We drive down toil so we can spend more time delighting players.
  • We seek opportunities to reduce toil and eliminate recurring support triggers so that everyone can spend more time focusing on novel player experiences!
  • We constantly question our own workflows and seek to accelerate ourselves, to help reduce pressure and make our jobs more fun.

“Today, May 18, 2022, I saw an email thread go by with a wonderful example of this. Alex Loret de Mola, an animation and AI engineer, sent a message to our EngHelp email alias, a catchall we have for “as an engineer I need help figuring something out and I’m not sure who to ask”. He was hitting a crash deep in our code reflection generator and wasn’t sure why. Three people engaged within an hour—both with advice on changing his code to follow reflection rules to fix the specific crash, and with advice and conceptual background on how a couple of other things in his in-progress changelist probably weren’t going to work the way he wanted. At this point, Alex’s issues were all fixed, and that could have been the end of the thread, but it wasn’t.

“He wanted to fix the reflection generator crash, to make it so any future person making the same mistake would get a nice error message that would tell them how to fix it. A domain expert quickly volunteered how to get the reflection generator under a debugger and repro a specific case (it’s tricky because normally it’s run automatically and very few people debug it). Two other people offered quick upgrades to that advice. Alex used their instructions, found the issue, prototyped a fix, got a code review, and submitted it. Alex even took their reflection-debugging instructions and found a good wiki home for them. Now Alex knows how to debug the reflection generator, that information is discoverable for other engineers, and a confusing build system crash will never happen again—that source of toil is just gone.”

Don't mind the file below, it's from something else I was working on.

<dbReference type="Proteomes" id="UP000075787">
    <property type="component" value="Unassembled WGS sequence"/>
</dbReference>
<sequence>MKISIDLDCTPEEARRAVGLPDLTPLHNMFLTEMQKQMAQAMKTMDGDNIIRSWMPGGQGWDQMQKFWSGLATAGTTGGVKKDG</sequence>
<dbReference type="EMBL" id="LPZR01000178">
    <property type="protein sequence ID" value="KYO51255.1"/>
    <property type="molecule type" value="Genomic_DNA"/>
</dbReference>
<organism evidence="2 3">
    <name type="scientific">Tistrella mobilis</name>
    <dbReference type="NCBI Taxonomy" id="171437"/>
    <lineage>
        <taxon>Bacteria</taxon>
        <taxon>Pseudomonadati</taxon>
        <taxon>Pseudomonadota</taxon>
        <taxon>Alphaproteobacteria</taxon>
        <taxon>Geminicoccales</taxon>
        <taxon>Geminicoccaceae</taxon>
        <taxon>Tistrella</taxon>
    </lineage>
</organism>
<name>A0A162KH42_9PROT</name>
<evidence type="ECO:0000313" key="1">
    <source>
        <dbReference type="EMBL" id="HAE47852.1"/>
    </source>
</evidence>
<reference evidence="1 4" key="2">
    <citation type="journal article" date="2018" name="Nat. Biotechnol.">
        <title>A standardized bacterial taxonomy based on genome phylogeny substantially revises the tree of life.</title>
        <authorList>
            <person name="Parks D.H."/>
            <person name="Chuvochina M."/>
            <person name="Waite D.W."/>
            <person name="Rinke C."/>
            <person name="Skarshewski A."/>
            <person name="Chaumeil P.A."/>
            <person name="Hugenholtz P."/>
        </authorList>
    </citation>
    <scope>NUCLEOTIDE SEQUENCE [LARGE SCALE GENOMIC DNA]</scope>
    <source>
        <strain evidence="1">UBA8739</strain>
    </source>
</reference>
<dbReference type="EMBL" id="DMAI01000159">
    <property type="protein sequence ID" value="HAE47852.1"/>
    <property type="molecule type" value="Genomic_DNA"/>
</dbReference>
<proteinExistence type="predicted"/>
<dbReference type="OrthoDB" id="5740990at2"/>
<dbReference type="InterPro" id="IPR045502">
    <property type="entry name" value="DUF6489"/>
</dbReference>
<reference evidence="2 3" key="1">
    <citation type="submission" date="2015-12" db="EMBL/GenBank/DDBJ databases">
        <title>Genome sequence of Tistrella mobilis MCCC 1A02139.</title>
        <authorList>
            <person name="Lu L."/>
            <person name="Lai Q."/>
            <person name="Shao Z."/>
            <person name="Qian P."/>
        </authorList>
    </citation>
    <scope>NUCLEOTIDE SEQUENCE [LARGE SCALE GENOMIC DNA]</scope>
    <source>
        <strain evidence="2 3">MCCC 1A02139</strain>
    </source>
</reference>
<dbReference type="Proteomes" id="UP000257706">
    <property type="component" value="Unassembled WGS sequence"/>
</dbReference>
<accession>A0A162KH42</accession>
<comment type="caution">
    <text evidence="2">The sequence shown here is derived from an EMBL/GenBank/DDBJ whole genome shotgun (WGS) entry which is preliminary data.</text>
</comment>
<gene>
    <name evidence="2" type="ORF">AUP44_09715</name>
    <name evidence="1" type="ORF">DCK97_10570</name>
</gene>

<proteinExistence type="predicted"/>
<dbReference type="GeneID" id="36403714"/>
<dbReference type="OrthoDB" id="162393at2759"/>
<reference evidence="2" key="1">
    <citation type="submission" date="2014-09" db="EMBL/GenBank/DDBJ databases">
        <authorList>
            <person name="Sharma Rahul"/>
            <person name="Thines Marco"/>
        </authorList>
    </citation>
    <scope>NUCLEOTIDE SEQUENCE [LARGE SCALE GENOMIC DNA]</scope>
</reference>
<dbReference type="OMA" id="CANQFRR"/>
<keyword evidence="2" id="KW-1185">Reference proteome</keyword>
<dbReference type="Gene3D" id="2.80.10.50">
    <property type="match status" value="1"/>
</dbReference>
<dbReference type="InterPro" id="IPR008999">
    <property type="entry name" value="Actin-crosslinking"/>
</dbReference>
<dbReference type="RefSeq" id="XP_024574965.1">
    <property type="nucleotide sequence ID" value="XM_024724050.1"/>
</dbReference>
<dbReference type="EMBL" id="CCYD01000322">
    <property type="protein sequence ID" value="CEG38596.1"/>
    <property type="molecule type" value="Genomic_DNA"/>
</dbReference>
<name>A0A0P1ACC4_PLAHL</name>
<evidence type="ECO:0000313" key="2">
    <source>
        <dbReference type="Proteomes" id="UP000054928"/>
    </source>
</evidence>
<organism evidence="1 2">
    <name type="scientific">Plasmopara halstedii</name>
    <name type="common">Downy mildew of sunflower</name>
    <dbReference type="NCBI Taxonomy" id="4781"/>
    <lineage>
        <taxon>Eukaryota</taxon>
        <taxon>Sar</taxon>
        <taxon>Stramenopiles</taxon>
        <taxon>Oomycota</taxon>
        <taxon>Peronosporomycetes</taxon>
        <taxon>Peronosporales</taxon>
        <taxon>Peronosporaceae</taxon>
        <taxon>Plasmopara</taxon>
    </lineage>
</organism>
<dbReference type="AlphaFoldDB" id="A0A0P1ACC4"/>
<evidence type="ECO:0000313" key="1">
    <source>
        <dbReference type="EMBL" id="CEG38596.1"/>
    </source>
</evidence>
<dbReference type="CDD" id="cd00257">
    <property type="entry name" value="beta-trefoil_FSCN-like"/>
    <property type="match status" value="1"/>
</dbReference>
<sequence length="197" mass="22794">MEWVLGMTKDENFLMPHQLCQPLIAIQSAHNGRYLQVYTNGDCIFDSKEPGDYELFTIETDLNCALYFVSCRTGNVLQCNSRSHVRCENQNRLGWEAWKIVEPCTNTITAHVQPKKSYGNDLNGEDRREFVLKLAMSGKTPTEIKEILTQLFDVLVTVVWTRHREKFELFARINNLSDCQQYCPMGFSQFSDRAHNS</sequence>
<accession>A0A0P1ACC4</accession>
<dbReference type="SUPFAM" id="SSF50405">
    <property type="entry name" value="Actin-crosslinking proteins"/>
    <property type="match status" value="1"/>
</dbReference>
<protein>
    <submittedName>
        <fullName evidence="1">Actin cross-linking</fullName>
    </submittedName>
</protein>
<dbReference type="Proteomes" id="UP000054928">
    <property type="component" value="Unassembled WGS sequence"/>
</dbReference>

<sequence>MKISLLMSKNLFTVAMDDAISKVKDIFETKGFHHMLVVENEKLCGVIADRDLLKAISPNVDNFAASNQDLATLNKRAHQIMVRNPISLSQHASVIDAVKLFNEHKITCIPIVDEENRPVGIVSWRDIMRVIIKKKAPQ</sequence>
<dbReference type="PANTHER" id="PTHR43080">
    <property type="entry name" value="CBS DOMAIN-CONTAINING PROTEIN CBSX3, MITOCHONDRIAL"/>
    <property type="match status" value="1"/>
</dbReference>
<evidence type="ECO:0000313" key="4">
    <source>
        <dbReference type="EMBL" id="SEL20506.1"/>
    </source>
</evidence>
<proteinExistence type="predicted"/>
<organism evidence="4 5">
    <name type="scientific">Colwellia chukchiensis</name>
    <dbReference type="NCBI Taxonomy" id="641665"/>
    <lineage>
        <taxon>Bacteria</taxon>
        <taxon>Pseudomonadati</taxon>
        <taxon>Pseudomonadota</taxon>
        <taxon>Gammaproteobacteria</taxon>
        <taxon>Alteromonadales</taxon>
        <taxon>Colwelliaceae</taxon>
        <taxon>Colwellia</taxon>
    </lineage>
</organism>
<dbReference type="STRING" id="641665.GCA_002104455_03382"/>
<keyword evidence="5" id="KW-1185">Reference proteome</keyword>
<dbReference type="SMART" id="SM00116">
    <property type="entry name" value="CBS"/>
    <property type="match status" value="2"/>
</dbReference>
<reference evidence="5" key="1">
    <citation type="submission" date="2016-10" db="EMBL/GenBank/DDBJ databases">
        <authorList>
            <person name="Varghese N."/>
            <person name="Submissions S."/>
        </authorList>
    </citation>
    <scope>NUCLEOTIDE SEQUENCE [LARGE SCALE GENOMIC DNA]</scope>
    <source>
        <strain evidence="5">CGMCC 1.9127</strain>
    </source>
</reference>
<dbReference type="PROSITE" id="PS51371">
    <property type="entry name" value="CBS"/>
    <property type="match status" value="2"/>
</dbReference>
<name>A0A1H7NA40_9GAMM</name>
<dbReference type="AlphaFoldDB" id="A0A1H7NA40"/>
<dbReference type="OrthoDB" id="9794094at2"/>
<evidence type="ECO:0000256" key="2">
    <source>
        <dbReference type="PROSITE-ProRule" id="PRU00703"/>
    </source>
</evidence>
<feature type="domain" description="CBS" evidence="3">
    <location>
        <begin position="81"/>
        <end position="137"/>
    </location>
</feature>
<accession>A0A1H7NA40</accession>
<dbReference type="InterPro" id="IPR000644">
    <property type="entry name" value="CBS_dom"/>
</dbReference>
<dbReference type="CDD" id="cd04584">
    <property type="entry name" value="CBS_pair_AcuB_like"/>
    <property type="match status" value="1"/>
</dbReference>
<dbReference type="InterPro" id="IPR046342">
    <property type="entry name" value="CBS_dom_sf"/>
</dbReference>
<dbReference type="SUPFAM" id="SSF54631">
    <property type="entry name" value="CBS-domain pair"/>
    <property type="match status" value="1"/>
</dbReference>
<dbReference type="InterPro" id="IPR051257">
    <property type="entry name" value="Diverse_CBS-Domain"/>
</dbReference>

David Aldridge, 2008-

Our code powers connection.
  • We seek out and propose new possibilities for bringing players together and inspiring positivity and friendship.
  • We think about the social consequences and externalities of our systems and algorithms.
  • We study and explore emerging innovations in digital communication and togetherness technologies.

“When working on Crossplay, we started looking at player names and we were faced with a choice between trying to provide players with global name consistency or maintaining the status quo setup. We pushed to try to provide players with consistency across multiple platforms via Bungie names vs using platform names directly, which would change if a person logged on from a different platform. This required broad and deep code work, it radically influenced our visual designs, and required us to carefully plan and align with platform-holders. But in the end, I think the user experience was worth the effort!”
     Henry Vogler, 2012-

See you next time for value #3 – Strong Ideas Loosely Held!

-Bungie Engineering